Car reviews - Subaru - Impreza - WRX sedan
Its sheer performance for the money
Room for improvement
Not the last word in refinement... but who cares!
27 Jun 2003
ANY car company serious about its profile has an image building model - something special that showcases the marque's ability to produce an exciting car as well as bread and butter models.
Holden has its HSV connection and Ford has Tickford to produce its special vehicles, raising the Commodore and Falcon above the mundane.
In Japan, Toyota with its Celica GT4 and Subaru with the Impreza WRX have produced flagship models with a performance image that tells the public the company can build seriously competitive cars.
Not surprisingly, many of these top line models are used in motor sport competition.
The Subaru WRX was developed to win the World Rally Championship and succeeded in doing so against the might of Ford and Toyota.
Although the cars that win world championship rallies are highly modified, the base car must be available to the public in sufficient numbers to be a serious market competitor and the WRX is such a car.
The Subaru WRX is based on the standard Impreza and is available as a four-door sedan or five-door hatch.
Although the Impreza comes in two or four-wheel drive versions, the WRX is only available in all-wheel drive.
It has a turbocharged, twin overhead cam, 2.0-litre, four- cylinder engine, five-speed manual gearbox driving all four wheels, four wheel disc brakes, all independent suspension, larger wheels and tyres and an impressive array of extra equipment.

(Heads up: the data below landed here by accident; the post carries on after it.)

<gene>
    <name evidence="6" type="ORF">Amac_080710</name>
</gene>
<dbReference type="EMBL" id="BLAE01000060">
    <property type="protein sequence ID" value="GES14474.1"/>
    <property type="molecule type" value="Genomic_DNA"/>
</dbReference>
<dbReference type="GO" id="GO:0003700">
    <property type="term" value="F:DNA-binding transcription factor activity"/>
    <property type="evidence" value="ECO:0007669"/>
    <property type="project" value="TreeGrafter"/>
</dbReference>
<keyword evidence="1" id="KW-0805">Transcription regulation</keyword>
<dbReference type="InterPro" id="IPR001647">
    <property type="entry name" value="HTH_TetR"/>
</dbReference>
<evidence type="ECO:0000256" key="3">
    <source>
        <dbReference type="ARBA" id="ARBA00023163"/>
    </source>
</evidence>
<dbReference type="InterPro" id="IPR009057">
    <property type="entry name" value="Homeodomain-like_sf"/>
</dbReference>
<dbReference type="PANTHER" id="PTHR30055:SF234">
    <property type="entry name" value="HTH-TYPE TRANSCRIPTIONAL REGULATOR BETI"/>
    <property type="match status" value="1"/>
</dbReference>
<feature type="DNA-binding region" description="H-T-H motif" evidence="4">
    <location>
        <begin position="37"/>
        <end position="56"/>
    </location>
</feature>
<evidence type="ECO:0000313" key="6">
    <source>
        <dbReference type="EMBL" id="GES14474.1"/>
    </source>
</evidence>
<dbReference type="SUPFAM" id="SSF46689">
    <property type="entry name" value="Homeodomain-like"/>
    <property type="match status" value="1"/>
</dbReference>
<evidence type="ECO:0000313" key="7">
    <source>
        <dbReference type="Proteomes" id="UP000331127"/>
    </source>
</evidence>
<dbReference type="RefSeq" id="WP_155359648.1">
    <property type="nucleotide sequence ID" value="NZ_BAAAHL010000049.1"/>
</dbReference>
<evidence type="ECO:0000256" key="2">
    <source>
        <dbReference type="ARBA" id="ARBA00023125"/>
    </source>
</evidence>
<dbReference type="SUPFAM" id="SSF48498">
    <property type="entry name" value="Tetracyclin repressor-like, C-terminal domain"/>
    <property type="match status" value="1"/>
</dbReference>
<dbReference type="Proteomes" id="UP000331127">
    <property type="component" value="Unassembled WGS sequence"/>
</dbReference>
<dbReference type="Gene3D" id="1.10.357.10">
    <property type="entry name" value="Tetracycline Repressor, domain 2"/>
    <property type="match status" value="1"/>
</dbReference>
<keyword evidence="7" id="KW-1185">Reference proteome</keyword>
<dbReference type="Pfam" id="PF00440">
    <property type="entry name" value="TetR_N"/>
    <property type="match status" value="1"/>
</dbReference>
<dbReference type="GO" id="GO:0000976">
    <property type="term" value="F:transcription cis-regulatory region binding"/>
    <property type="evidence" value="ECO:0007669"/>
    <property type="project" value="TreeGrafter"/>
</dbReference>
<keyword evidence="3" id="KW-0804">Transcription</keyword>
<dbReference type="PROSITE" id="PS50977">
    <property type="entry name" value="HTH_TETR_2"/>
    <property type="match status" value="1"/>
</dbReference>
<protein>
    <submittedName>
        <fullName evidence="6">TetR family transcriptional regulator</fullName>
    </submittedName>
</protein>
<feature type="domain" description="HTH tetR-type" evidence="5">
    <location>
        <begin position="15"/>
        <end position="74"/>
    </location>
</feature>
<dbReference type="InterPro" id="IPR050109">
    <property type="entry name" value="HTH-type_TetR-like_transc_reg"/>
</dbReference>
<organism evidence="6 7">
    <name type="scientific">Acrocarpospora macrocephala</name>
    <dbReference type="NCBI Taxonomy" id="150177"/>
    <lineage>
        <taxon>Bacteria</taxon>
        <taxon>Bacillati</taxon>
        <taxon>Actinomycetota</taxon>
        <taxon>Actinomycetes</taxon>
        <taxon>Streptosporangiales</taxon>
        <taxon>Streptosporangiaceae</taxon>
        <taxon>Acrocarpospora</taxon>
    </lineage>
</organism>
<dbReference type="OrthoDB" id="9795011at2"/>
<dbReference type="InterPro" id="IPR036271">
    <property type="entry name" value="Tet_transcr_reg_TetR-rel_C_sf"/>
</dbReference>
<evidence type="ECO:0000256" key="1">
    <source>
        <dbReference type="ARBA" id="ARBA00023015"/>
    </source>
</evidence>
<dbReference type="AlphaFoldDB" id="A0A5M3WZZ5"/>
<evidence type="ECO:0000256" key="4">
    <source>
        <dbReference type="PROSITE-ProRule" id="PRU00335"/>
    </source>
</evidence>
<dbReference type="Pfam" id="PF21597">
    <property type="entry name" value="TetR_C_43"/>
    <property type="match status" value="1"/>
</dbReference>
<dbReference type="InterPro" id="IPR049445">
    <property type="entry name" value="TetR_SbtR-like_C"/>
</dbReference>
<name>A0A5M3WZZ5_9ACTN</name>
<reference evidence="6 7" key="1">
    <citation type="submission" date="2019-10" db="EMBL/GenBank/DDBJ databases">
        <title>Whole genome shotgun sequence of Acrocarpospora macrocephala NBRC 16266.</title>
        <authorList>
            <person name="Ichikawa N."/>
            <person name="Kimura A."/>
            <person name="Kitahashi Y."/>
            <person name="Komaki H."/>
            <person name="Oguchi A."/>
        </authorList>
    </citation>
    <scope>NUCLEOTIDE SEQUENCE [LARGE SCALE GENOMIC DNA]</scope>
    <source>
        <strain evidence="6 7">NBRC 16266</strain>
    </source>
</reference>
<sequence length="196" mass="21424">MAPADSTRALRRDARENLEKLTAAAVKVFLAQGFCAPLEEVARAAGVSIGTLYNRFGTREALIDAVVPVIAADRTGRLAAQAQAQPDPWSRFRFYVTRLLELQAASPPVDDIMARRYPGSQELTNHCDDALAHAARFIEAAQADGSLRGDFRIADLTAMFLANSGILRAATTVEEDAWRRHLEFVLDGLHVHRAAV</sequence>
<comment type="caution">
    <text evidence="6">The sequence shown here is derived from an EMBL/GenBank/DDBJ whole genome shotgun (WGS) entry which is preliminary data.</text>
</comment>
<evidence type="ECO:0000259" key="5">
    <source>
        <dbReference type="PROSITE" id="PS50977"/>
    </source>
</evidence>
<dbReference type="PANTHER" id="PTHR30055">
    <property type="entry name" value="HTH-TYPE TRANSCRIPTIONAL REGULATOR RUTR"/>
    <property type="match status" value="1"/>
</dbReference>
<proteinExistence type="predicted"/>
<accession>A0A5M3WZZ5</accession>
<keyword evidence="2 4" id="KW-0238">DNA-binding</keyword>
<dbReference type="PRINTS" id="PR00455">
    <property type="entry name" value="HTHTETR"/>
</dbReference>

The powerful engine is a flat four boxer design, turbocharged with intercooler to cool the inlet air for the engine and improve efficiency.
The five-speed gearbox - no auto available - has a high fifth gear for quiet and economical fast touring, although the car will accelerate from 0 to 100km/h in a rapid 7.4 seconds.
The suspension is by MacPherson struts, coil springs and anti- roll bars while the brakes are power-assisted discs all round - ventilated at the front - with an anti-lock system.
Steering is power-assisted rack and pinion with 2.9 turns lock to lock.
Wheels are 15 inch, shod originally with 205 / 55 series Michelin radials.
Inside, the Impreza has cloth-covered seats which do not offer particularly good support for a sporty sedan, although the rear seats are more comfortable.
Looking through the attractive four-spoke steering wheel there is a speedo, tachometer and fuel and temperature gauges, with electric window controls handily placed on the door near the right hand.
Radio and twist-type ventilation controls are mounted in the centre console. Level of finish is high.
Outside, the WRX is obvious by its large air inlets at the front encompassing a pair of fog lamps, bonnet air scoop and rear spoiler integral with the boot lid.
Appearance is purposeful but understated.
The standard equipment list includes anti-lock brakes, air- conditioning, alloy wheels, central locking, power steering/mirrors/windows and a radio/cassette player.
The WRX is at its best when being used hard. It is a sporty car and the very impressive engine performance is matched by secure handling, powerful brakes and superb traction thanks to the all- wheel drive system.
The ride is firm and the steering, although light at low speeds, gives good road feel. With its enormous mid-range torque, the WRX is a rapid point to point car.
Subaru has an excellent record for reliability but have a prospective buy checked over thoroughly as these cars are prone to be driven hard by young and enthusiastic owners.
Wear in the suspension joints, heat marked brake discs, worn clutch and scuffed tyres are all signs the car has been driven hard.
The Subaru Impreza WRX is a wolf in sheep's clothing. While not as flamboyant in appearance as some of its rivals, it offers impressive performance while at the same time having an excellent equipment specification - the ideal compromise between high performance and practicality.
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